"(2) The cause of action must be one which arises out of, or results from, the activities of the defendant within the forum. It is conceivable that the actual cause of action might come to fruition in another state, but because of the activities of defendant in the forum state there would still be a 'substantial minimum contact.'
"(3) Having established by Rules One and Two a minimum contact between the defendant and the state, the assumption of jurisdiction based upon such contact must be consonant with the due process tenets of 'fair play' and 'substantial justice.' If this test is fulfilled, there exists a 'substantial minimum contact' between the forum and the defendant. The reasonableness of subjecting the defendant to jurisdiction under this rule is frequently tested by standards analogous to those of forum non conveniens."
L. D. Reeder Contractors v. Higgins Industries, 265 F.2d 768, 773-74 n.12 (9th Cir. 1959), quoting 47 Geo. L.J. 342, 351-52 (1958). Although Perkins v. Benguet Consol. Mining Co., 342 U.S. 437, 72 S. Ct. 413, 96 L. Ed. 485 (1952), upheld jurisdiction where the cause of action was not an outgrowth of the activity relied upon to establish minimum contacts, Reeder limited the Perkins holding to the unusual facts there presented. See also von Mehren & Trautman, Jurisdiction to Adjudicate: A Suggested Analysis, 79 Harv. L. Rev. 1121, 1144 (1966); Note, Developments in the Law, State Court Jurisdiction, 73 Harv. L. Rev. 909, 933 (1960).
Applying the above approach and analysis to the facts of this case, it is clear that the district court was correct in finding that there was no personal jurisdiction in California over defendant Beech. It is uncontradicted that defendant Beech is not incorporated in, or licensed to do business in, the State of California. The record indicates that Beech does not manufacture any aircraft or components of aircraft in California, nor does it own any plants, or other real property in California. Appellant argues, however, that Beech is in fact doing business in California because Beechcraft West and its subsidiary, Mission Beechcraft, who sell, service, and distribute Beech aircraft, are California corporations which are wholly owned subsidiaries of Beech Holdings (a Kansas corporation), which is in turn a wholly-owned subsidiary of defendant Beech. Appellee argues that each of these corporations acts as a separate and distinct corporate entity and that neither was involved in the manufacture, servicing or sale of the aircraft whose crash gave rise to the present suit. The California corporations have not been named as defendants in this action.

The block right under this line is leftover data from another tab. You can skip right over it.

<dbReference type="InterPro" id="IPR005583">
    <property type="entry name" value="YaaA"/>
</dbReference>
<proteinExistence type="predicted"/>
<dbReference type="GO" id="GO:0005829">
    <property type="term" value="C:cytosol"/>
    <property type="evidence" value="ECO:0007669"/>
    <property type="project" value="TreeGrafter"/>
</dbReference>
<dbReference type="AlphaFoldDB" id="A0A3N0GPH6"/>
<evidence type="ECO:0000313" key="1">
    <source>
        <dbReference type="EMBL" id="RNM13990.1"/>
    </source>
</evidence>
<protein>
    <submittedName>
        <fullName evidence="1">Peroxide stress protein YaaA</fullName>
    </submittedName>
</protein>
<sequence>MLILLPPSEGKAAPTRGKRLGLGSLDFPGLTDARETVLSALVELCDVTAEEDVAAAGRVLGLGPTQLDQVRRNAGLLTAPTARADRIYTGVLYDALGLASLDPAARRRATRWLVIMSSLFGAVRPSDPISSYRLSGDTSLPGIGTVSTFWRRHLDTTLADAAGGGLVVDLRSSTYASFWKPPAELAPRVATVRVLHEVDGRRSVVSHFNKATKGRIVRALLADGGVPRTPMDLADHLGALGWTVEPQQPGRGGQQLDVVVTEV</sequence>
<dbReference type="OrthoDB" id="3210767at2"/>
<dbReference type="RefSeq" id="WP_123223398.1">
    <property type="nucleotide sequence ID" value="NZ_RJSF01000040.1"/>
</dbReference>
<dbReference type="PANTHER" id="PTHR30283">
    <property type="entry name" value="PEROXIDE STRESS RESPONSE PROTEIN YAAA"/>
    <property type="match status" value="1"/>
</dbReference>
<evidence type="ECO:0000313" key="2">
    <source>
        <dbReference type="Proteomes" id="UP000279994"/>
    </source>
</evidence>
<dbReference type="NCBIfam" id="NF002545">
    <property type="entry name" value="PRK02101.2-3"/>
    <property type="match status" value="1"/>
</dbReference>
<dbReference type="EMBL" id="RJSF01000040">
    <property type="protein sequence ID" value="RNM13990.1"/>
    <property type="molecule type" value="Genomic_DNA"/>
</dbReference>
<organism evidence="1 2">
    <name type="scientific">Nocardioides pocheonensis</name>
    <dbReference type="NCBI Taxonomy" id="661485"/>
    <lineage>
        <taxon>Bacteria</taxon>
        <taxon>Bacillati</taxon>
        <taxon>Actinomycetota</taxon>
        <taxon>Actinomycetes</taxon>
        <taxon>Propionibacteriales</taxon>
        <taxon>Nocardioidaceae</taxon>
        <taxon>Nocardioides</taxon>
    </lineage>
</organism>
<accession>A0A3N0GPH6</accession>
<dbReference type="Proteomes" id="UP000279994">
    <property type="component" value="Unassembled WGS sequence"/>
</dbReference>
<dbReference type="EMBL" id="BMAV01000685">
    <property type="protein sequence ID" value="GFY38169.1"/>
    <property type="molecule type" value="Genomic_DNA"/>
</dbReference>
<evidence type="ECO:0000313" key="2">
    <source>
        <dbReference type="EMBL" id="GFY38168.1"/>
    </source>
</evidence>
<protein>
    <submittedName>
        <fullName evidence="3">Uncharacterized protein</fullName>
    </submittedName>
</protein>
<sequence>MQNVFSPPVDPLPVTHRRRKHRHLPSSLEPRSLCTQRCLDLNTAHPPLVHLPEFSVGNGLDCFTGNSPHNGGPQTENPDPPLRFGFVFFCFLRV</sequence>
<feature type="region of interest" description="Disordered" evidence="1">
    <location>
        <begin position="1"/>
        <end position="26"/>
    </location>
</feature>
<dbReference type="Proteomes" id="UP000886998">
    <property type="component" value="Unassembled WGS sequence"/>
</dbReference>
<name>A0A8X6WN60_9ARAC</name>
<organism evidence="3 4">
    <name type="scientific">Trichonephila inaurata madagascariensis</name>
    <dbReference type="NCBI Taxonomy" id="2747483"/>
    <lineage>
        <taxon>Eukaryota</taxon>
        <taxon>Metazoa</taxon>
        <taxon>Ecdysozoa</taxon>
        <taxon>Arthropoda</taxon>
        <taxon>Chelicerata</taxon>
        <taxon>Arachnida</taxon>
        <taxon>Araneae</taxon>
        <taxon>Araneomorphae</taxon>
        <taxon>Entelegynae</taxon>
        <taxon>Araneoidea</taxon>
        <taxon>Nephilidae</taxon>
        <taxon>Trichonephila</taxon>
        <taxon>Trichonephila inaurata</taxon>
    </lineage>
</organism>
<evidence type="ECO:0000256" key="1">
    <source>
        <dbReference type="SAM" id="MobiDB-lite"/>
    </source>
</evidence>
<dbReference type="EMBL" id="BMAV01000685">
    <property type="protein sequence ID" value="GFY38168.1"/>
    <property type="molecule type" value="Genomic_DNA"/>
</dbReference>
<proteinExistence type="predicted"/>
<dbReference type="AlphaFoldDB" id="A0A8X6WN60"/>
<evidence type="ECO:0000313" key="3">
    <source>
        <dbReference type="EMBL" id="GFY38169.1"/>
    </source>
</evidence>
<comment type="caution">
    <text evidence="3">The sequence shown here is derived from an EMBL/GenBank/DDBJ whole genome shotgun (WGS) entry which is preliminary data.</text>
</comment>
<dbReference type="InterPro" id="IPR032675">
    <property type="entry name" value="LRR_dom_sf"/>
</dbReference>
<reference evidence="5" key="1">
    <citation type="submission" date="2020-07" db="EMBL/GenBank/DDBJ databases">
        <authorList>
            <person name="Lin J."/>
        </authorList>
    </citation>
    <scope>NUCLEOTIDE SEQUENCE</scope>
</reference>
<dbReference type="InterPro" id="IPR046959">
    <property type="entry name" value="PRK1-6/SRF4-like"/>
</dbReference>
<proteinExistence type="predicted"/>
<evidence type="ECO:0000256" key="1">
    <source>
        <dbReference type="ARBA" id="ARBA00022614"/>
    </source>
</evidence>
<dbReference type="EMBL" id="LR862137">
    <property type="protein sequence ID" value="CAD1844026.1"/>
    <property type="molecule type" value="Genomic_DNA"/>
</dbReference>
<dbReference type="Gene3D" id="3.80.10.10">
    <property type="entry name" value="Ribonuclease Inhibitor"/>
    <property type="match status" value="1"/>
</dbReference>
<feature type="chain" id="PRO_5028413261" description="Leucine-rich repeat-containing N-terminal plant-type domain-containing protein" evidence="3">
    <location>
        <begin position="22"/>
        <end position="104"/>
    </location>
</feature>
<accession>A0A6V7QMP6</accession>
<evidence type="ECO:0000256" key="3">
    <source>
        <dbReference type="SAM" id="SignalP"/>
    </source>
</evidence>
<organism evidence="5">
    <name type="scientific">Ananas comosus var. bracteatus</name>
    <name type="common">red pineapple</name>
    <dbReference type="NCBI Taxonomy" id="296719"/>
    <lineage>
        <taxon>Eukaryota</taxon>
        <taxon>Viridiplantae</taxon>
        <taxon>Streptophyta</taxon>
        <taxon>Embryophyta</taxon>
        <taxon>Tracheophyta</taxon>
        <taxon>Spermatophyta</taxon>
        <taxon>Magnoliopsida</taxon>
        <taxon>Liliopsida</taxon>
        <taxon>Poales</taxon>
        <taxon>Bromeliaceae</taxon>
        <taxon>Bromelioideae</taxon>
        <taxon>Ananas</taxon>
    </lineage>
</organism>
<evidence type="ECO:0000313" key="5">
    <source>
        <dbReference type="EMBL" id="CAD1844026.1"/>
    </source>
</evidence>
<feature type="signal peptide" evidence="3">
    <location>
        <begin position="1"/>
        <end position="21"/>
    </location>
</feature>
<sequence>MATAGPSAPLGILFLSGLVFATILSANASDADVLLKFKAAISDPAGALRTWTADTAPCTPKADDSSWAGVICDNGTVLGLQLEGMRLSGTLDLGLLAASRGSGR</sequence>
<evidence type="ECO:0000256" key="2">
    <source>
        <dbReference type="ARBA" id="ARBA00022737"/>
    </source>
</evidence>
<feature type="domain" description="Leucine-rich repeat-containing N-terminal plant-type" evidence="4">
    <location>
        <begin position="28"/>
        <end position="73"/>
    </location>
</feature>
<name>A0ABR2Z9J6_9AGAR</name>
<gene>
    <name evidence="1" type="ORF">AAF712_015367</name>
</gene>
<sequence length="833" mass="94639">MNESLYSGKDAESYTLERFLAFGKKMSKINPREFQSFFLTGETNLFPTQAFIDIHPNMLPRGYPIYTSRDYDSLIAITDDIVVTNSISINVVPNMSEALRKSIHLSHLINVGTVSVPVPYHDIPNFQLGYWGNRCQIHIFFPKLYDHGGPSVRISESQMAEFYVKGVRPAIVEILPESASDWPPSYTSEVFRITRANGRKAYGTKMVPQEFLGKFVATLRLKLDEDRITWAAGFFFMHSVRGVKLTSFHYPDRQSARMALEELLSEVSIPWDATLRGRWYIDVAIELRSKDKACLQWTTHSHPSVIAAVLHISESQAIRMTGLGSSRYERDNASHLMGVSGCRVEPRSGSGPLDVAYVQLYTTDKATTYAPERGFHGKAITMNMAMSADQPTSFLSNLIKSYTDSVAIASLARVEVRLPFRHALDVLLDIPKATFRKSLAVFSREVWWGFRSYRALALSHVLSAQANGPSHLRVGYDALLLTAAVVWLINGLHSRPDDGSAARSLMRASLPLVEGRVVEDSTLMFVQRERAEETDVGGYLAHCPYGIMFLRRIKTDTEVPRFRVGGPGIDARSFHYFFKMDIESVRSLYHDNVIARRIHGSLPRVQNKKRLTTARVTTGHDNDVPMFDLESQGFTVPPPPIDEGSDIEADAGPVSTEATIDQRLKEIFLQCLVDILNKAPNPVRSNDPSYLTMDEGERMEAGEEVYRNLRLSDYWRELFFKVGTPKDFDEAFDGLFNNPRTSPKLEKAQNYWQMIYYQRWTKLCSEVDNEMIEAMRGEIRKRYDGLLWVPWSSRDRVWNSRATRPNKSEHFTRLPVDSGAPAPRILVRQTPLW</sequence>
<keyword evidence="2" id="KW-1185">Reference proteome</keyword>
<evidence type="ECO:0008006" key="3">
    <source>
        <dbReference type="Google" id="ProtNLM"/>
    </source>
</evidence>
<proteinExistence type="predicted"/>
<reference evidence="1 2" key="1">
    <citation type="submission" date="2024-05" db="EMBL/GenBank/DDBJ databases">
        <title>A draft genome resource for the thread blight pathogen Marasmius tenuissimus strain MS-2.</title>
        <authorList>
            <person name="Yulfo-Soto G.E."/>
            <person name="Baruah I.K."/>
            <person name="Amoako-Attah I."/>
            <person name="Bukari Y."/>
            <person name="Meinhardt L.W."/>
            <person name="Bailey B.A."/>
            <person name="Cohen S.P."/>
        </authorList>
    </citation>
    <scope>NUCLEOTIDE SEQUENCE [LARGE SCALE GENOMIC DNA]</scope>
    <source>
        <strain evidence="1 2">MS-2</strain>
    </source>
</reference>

We need not consider whether, or under what circumstances, the activities of a wholly-owned subsidiary subject the parent corporation to the jurisdiction of the state in which the subsidiary is incorporated or does business. See Cannon Mfg. Co. v. Cudahy Packing Corp., 267 U.S. 333, 45 S. Ct. 250, 69 L. Ed. 634 (1925); Farkas v. Texas Instruments, Inc., 429 F.2d 849 (1st Cir. 1970); Hayashi v. Sunshine Garden Products, Inc., 285 F. Supp. 632 (W.D. Wash. 1967), Aff'd sub nom. Hayashi v. Red Wing Peat Corp., 396 F.2d 13 (9th Cir. 1968); Empire Steel Corp. v. Superior Court, 56 Cal. 2d 823, 17 Cal. Rptr. 150, 366 P.2d 502 (1961). Even if Beech were charged with the activities of its subsidiaries in California, none of those activities had anything to do with the cause of action in the instant case. Thus, jurisdiction fails under rule 2 of the Reeder test. Nor are Beech's activities in California, if any, so pervasive that they justify jurisdiction in California of a cause of action not related to Beech's alleged California activities.1
Under the standard announced in Reeder, the district court was correct in holding that California courts could not, within the requirements of due process, exercise jurisdiction over this case. The action was properly dismissed, and the order of the district court is affirmed.
We read Reeder to apply only where the contacts, if any, are "minimal." Where the contacts are pervasive, it is unclear whether the cause of action must be an outgrowth of those activities. We express no opinion on this question